At sunset on Friday last week in Somalia's capital an evening at a hotel turned to bloodshed, after an extremist group killed 21 people over the course of a 35-hour siege.
The patrons of the Hayat hotel had just finished their prayers and settled in for coffee, tea or dinner.
There were families, businesspeople, government workers, people who saw profit and promise in a country rebuilding from decades of war.
Hotels are refuges in Somalia, but targets, too.
The al-Shabab extremist group, affiliated with al-Qaida, for years carried out complex attacks on them.
The group tends to start with explosions, then hold out for hours as a handful of fighters exchange gunfire with security forces until a bloody morning end.
This time, about 35 hours passed while the Hayat was under siege - the longest such attack in Somalia's history.
Standing in the rubble of his hotel still marked with blood and flesh a few days later, owner Abdulkadir Mohamud Nur could barely contemplate more death.
The 60-year-old was overwhelmed as he recounted his helplessness at being a short walk from the hotel for prayers when the attack began.
Calls quickly flooded his phone.
A suicide bombed had detonated at a side gate, callers said, and gunmen overran security forces and shot at everyone they found.
Horrified Somalis then watched as 21 people at the Hayat were killed and some dismembered, their remains published by al-Shabab in propaganda videos.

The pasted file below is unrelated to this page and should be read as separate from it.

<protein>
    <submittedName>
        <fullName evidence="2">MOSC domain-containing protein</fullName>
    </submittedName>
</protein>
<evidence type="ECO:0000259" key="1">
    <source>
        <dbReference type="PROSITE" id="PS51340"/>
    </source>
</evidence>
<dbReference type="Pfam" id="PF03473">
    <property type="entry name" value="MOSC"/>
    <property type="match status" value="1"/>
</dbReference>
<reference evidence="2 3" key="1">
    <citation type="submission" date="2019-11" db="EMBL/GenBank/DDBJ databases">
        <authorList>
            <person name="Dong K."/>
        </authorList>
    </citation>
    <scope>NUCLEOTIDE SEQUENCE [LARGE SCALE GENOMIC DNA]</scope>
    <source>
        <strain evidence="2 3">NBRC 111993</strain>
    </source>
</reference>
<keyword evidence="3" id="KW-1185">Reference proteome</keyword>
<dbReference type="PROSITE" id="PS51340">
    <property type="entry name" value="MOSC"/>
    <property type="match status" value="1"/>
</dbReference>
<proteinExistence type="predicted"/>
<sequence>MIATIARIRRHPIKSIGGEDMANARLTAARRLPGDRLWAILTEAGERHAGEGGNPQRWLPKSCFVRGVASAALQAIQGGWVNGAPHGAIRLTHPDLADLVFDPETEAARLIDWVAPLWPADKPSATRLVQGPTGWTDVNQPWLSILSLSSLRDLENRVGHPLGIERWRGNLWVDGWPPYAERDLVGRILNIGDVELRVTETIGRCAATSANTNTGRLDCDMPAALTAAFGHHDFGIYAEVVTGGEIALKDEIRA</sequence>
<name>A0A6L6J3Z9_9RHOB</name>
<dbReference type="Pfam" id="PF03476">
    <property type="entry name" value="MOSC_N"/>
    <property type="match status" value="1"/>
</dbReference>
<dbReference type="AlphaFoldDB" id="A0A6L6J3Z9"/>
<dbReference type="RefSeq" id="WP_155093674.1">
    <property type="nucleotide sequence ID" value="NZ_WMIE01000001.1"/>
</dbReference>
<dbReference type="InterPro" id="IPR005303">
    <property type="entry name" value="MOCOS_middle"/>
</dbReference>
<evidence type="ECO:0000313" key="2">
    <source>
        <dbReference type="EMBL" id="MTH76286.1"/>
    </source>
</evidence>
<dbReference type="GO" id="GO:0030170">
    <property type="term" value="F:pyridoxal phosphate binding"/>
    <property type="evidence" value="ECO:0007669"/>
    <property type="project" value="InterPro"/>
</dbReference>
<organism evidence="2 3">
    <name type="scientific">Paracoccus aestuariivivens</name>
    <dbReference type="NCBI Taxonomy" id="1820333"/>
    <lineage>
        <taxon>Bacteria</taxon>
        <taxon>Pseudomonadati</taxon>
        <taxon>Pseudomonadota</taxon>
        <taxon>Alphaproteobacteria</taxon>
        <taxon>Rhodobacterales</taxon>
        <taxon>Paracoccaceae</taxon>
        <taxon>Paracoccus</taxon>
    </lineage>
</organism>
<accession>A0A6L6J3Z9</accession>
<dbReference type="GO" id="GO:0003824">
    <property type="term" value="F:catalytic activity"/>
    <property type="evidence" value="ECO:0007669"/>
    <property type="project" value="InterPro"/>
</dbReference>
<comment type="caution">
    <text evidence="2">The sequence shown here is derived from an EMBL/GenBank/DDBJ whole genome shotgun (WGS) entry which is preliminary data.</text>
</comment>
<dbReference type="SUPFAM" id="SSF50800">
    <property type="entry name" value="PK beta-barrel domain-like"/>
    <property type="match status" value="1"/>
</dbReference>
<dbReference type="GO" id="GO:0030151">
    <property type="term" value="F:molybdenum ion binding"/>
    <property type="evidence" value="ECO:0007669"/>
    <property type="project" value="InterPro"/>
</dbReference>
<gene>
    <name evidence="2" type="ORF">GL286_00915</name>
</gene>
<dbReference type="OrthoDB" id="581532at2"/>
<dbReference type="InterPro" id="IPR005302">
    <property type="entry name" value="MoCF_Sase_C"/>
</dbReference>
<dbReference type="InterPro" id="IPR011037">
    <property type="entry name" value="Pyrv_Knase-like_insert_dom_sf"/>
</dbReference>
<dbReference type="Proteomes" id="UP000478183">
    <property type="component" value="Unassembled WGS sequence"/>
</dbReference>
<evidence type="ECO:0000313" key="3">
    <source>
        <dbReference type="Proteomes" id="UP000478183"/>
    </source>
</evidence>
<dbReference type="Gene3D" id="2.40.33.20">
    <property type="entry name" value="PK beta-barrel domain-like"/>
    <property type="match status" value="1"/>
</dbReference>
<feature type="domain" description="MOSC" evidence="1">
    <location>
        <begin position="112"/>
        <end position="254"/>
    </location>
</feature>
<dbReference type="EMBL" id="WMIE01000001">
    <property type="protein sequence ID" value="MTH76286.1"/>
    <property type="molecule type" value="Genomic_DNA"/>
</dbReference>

It was chaos.
One survivor, Ibrahim Bashir Ali, joined frantic hotel patrons trying to hide in the hall where afternoon coffee had been served.
Amid the gunfire, he saw the attackers wearing "battle fatigues" - al-Shabab fighters at times disguise themselves in security uniforms.
"There were hand grenades that terrified everyone," Ali said.
He broke two windows and leapt out the second to escape, injuring himself along the way.
Nur, the hotel owner, immediately thought of his two brothers, Abdirahman and Shuaib, who had come to have lunch with him and afternoon tea.
They were still inside, but he dared not call them for fear of attacting the attention of the attackers.
It was wisdom drawn from years of watching al-Shabab attacks on the capital.
Later, Nur learned from hotel colleagues that Abdirahman had been killed near the reception area while looking for a place to hide.
On the second day of the attack, he found Shuaib's body himself.
"We have to trust the fate of God, even if it is unbearable," Nur said, his face pressed with grief.
The long time it took for Somali security forces to end the siege has been questioned and criticized.
At first, a paramilitary force trained by Turkey deployed to the hotel but was repulsed by the attackers.
Then, a group trained by U.S. forces deployed and managed to start rescuing survivors on the ground floor while containing the gunmen.
Narrow, busy streets slowed responders, witnesses said.
Somalia's Prime Minister Hamza Abdi Barre, has said those who failed in their response to the attack will be punished.
Security forces did not comment.
The four-story hotel, in a highly fortified area near the international airport and government offices, has been left shattered.
Rebuilding, like everything else in today's global economy, would be expensive with the rising costs of construction materials.
And yet 67 employees depended on the hotel, and on its owner, a reminder of the fragility in Somalia that remains.
But last weekend's siege could be a turning point for the Horn of Africa nation.
In the days before the attack, new President Hassan Sheikh Mohamud vowed an offensive against al-Shabab to dislodge it from the large sections of Somalia it has controlled for years.
In a national address this week, he spoke with new determination.
Al-Shabab "is like a deadly snake in your clothes," he said. "There is no solution other than to kill it before it kills you."